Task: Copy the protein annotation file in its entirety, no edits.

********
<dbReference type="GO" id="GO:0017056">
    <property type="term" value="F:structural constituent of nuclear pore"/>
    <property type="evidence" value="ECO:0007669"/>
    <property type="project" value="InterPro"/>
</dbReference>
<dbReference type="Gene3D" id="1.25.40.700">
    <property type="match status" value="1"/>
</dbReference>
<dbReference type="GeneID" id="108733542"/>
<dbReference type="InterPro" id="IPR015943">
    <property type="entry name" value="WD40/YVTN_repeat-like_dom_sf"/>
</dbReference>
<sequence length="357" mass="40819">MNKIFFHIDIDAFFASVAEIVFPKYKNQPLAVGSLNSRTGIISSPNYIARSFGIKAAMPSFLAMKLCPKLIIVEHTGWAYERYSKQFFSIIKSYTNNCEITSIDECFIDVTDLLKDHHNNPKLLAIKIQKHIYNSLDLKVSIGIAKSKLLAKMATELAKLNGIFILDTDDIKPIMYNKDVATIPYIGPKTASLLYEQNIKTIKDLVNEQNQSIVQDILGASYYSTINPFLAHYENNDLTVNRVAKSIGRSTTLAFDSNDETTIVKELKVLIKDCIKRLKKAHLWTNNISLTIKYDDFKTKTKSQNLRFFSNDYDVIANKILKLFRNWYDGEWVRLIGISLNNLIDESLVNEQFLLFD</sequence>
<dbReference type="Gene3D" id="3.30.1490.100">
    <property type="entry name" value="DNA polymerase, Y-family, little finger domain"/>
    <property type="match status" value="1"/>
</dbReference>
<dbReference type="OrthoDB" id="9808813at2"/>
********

<dbReference type="GO" id="GO:0017056">
    <property type="term" value="F:structural constituent of nuclear pore"/>
    <property type="evidence" value="ECO:0007669"/>
    <property type="project" value="InterPro"/>
</dbReference>
<dbReference type="Gene3D" id="1.25.40.700">
    <property type="match status" value="1"/>
</dbReference>
<dbReference type="GeneID" id="108733542"/>
<dbReference type="InterPro" id="IPR015943">
    <property type="entry name" value="WD40/YVTN_repeat-like_dom_sf"/>
</dbReference>
<sequence length="357" mass="40819">MNKIFFHIDIDAFFASVAEIVFPKYKNQPLAVGSLNSRTGIISSPNYIARSFGIKAAMPSFLAMKLCPKLIIVEHTGWAYERYSKQFFSIIKSYTNNCEITSIDECFIDVTDLLKDHHNNPKLLAIKIQKHIYNSLDLKVSIGIAKSKLLAKMATELAKLNGIFILDTDDIKPIMYNKDVATIPYIGPKTASLLYEQNIKTIKDLVNEQNQSIVQDILGASYYSTINPFLAHYENNDLTVNRVAKSIGRSTTLAFDSNDETTIVKELKVLIKDCIKRLKKAHLWTNNISLTIKYDDFKTKTKSQNLRFFSNDYDVIANKILKLFRNWYDGEWVRLIGISLNNLIDESLVNEQFLLFD</sequence>
<dbReference type="Gene3D" id="3.30.1490.100">
    <property type="entry name" value="DNA polymerase, Y-family, little finger domain"/>
    <property type="match status" value="1"/>
</dbReference>
<dbReference type="OrthoDB" id="9808813at2"/>